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In Chapel Hill, elementary school kids take on Shakespeare and ‘Oz’

4th and 5th grade students get their very own drama club

This year Savada Gilmore both founded and funded the Estes Hills Drama Club, bringing the life lessons of theater production to elementary-age students. 'Wizard of Oz' was their first performance, followed by an encore Shakespeare's 'Twelfth Night'.
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This year Savada Gilmore both founded and funded the Estes Hills Drama Club, bringing the life lessons of theater production to elementary-age students. 'Wizard of Oz' was their first performance, followed by an encore Shakespeare's 'Twelfth Night'.

As arts programs across the nation have felt the squeeze of reduced funding, Savada Gilmore, a teaching assistant at Estes Hills Elementary School, has accomplished something remarkable.

Starting with zero budget, he managed to start a drama club at Estes Hills this school year, putting together two productions in the inaugural year, including a Shakespeare play.

Gilmore, who studied performance theater at High Point University and has acted and directed professionally for years, has been at Estes Hills for six years. He is a Chapel Hill native and got his start in acting at East Chapel Hill High under Theresa Grywalski. Gilmore said she saw past his class-clown antics to the performer within.

Each year, Gilmore said, he’s talked about starting a drama club at Estes Hills. This year, second-grade teacher Karen Andrews, who has no theater background but likes to incorporate drama into her lessons, said she would help, and Gilmore decided he would give it a try.

“I just thought that it was something that was missing at the school,” Andrews said.

Chapel Hill-Carrboro elementary schools offer art and music classes, but not theater. Only two of the district’s other elementary schools have drama clubs: Carrboro and Northside.

“I just think it’s an opportunity that should be more widespread,” Gilmore said, “because it’s really benefited our kids. … I wish there were more options like this in elementary school. Why wait till middle school or high school?” when students can take theater as an elective.

The first thing Gilmore had to do was raise money.

“All I knew was I have to go out and get it,” he said. “That’s the hustler in me. … You’ve got to start from the ground and build up.”

He went to the Estes Hills PTA and made his pitch for funds. They gave him the maximum amount they could, $500. Then he requested and got a grant for $1,100 from the Chapel Hill-Carrboro school district. He also sold tickets to the club’s first performance at $5 each, netting $3,000 from three sold-out shows. The club has money left over to start the next school year, Gilmore said.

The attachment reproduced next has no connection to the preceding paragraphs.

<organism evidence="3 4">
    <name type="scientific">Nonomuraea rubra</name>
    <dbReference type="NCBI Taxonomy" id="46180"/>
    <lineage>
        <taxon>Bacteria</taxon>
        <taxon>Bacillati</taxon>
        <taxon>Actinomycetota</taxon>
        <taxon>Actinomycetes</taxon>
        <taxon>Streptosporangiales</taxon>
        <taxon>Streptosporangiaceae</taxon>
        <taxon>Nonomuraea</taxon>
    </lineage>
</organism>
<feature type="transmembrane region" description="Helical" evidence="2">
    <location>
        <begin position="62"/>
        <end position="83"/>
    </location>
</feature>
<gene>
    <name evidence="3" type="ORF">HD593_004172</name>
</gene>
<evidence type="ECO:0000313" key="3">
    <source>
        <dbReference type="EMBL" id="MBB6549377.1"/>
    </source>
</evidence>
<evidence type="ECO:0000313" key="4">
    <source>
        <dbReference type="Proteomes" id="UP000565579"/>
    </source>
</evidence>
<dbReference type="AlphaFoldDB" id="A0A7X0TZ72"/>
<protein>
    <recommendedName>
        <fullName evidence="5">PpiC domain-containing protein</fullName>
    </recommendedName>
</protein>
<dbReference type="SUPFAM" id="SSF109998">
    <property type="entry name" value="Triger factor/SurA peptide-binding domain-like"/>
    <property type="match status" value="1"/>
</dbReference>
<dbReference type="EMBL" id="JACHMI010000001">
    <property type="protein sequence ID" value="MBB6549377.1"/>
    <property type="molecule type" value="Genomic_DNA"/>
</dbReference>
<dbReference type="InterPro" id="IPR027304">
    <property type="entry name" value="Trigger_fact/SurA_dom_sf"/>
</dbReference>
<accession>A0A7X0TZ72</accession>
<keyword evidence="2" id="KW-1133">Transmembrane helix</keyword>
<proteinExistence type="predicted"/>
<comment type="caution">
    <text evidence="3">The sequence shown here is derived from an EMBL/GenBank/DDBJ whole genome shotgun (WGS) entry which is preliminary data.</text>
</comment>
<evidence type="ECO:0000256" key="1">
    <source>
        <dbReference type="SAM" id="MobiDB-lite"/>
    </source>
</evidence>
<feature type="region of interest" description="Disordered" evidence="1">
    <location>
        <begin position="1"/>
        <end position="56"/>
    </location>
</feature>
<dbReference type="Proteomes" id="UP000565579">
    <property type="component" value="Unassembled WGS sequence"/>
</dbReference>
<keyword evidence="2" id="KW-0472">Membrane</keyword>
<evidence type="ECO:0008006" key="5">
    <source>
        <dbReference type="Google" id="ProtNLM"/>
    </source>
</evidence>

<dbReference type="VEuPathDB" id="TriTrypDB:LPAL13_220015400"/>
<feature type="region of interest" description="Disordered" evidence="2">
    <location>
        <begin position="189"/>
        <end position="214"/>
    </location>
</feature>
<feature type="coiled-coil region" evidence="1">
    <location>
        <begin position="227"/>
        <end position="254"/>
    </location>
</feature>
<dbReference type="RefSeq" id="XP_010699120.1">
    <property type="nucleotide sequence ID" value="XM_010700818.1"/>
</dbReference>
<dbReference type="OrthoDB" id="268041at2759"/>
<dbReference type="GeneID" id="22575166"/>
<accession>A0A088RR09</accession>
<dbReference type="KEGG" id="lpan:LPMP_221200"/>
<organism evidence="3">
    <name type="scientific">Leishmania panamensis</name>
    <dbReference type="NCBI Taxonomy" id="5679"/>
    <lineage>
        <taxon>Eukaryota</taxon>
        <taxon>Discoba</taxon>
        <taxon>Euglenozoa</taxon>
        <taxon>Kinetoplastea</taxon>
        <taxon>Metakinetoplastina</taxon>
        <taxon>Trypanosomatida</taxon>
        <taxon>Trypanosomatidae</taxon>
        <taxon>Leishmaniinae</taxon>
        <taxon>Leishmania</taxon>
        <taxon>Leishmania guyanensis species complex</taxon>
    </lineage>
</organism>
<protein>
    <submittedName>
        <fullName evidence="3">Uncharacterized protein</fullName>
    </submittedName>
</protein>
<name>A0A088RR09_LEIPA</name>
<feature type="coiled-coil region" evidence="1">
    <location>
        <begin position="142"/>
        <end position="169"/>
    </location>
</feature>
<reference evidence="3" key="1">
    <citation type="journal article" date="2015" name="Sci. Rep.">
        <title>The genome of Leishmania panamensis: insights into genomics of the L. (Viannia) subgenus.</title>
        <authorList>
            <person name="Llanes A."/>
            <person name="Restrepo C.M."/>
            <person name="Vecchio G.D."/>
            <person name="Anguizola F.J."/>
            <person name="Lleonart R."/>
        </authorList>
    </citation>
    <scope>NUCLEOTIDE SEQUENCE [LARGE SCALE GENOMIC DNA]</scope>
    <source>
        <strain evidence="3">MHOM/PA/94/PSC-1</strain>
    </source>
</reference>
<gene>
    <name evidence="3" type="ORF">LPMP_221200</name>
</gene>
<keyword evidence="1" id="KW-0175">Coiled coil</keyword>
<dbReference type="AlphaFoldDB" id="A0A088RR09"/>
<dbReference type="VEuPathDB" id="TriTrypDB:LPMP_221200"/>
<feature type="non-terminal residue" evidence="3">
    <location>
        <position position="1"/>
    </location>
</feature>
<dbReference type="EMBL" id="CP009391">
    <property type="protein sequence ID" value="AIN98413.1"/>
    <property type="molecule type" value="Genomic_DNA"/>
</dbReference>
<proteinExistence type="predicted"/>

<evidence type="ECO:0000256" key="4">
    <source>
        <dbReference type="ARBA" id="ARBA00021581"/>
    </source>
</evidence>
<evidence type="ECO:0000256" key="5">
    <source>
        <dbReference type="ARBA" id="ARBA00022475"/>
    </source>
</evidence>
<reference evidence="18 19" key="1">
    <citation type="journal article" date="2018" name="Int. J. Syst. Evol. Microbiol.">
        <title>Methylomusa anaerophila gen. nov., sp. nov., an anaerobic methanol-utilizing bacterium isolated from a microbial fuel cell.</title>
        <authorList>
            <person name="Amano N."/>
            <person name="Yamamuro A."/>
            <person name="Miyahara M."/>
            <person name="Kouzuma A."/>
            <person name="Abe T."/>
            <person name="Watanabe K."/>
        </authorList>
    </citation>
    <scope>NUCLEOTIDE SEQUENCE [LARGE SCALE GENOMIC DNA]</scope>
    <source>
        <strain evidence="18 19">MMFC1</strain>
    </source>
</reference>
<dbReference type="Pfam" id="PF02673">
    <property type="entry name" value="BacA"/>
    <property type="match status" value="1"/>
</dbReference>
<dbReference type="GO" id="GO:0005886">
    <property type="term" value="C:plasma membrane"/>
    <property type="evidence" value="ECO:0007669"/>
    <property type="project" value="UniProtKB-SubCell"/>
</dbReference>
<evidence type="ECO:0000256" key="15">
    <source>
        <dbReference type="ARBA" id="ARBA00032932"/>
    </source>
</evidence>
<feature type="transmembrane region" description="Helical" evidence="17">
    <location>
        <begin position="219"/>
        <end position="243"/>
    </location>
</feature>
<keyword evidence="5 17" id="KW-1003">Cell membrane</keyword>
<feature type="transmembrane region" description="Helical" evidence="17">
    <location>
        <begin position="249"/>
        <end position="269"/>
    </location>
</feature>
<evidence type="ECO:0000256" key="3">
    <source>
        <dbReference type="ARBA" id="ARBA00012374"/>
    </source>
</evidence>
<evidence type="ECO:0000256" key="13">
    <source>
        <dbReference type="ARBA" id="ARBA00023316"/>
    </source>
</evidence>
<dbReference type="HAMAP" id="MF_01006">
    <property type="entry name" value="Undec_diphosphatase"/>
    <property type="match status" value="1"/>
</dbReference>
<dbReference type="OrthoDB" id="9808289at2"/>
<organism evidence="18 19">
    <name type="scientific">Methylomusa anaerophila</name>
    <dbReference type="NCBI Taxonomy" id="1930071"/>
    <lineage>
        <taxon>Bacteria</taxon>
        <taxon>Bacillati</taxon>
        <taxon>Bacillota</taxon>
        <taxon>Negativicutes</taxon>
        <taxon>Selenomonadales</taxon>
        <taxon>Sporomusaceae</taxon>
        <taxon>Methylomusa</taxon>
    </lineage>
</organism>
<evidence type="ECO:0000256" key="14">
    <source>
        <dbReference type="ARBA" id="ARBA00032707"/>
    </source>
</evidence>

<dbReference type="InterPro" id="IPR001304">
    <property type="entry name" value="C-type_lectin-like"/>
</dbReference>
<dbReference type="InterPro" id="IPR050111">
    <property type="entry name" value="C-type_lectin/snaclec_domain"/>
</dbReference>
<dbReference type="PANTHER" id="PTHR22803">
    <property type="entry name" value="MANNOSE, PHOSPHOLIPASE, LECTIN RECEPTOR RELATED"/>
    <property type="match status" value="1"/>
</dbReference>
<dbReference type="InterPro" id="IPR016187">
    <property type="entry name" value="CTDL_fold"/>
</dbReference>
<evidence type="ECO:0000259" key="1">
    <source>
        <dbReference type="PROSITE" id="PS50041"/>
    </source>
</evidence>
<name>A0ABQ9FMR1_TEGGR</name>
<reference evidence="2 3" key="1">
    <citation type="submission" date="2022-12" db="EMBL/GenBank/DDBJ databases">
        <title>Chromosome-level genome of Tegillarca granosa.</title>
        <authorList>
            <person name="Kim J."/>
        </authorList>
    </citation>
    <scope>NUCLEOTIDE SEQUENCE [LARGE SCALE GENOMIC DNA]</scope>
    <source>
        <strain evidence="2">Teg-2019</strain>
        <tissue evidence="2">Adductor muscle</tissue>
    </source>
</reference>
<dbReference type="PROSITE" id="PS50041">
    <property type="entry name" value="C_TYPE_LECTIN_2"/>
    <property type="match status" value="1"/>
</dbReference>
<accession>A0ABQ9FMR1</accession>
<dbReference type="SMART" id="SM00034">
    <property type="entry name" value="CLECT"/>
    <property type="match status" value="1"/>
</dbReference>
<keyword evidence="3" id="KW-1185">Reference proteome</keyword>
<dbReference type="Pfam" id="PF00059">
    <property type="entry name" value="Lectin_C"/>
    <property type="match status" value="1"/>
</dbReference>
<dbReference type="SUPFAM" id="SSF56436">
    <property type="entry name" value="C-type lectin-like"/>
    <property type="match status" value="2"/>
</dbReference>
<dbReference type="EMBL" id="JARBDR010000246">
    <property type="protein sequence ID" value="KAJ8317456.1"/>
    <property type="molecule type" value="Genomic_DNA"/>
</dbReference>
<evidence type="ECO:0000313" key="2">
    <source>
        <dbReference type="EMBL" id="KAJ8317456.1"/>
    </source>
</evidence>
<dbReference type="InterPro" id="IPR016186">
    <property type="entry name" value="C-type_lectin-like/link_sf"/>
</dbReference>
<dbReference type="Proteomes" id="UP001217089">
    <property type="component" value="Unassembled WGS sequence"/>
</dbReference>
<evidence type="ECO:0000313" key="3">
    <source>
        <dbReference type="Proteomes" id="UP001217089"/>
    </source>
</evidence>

He had more interest in the club than he expected. Even after bumping up the membership ceiling from 25 to 30, he had to tell 12 students they wouldn’t be able to join. Members were selected by lottery, with preference given to fifth-graders.

The club’s first production was “The Wizard of Oz,” which it put on in March. The club is doing musical selections from the play on the Southern Village Green at an 80th anniversary screening of the movie at the Lumina.

Gilmore called on a vast network of friends, mentors and relatives to help him put on the production. Two former Chapel Hill music teachers, Joy Douglass and Pat Beyle, provided choral direction and musical support. After “The Wizard of Oz” wrapped, Gilmore was ready to take a break for a few weeks, but the students wanted to get right back to it.

Gilmore, who has toured with the North Carolina Shakespeare Festival, let them try their hand at Shakespeare, selecting the comedy “Twelfth Night.”

“Yes, Shakespeare performed by elementary-aged performers,” Gilmore said.

The club will put that play on to mark the end of the school year on Friday.

Changing lives

Gilmore, who would eventually like to be a drama teacher, said he’s been struck by the growth in confidence, self-esteem and teamwork of the drama club students.

“This has changed a lot of their lives,” he said. “That is what I didn’t anticipate. It gives kids the opportunity to be good at something and to have success somewhere. Now they feel like they can do anything, and it can translate back to the classroom.”

He’s also been struck by how the club has brought the school together and built a sense of family.

Gilmore says his goal, in addition to providing something fun for the students, is to teach them theater the right way. He wants them to learn skills that will continue to serve them as they study theater in middle school and high school, and beyond.

Eva Sofia, a fifth-grader, played the Tin Man in “The Wizard of Oz” and is preparing to play the lead role in Twelfth Night, Viola/Cesario. She had never acted before drama club.

“It’s helped me explore what I like to do,” she said, “because I’ve always like the idea of acting. It’s fun and it let’s you be who you are.

Sofia said she wasn’t shy before, but acting has made her more self-confident.

“Being in drama club broke me out of a shell that I didn’t even know I had,” she said.

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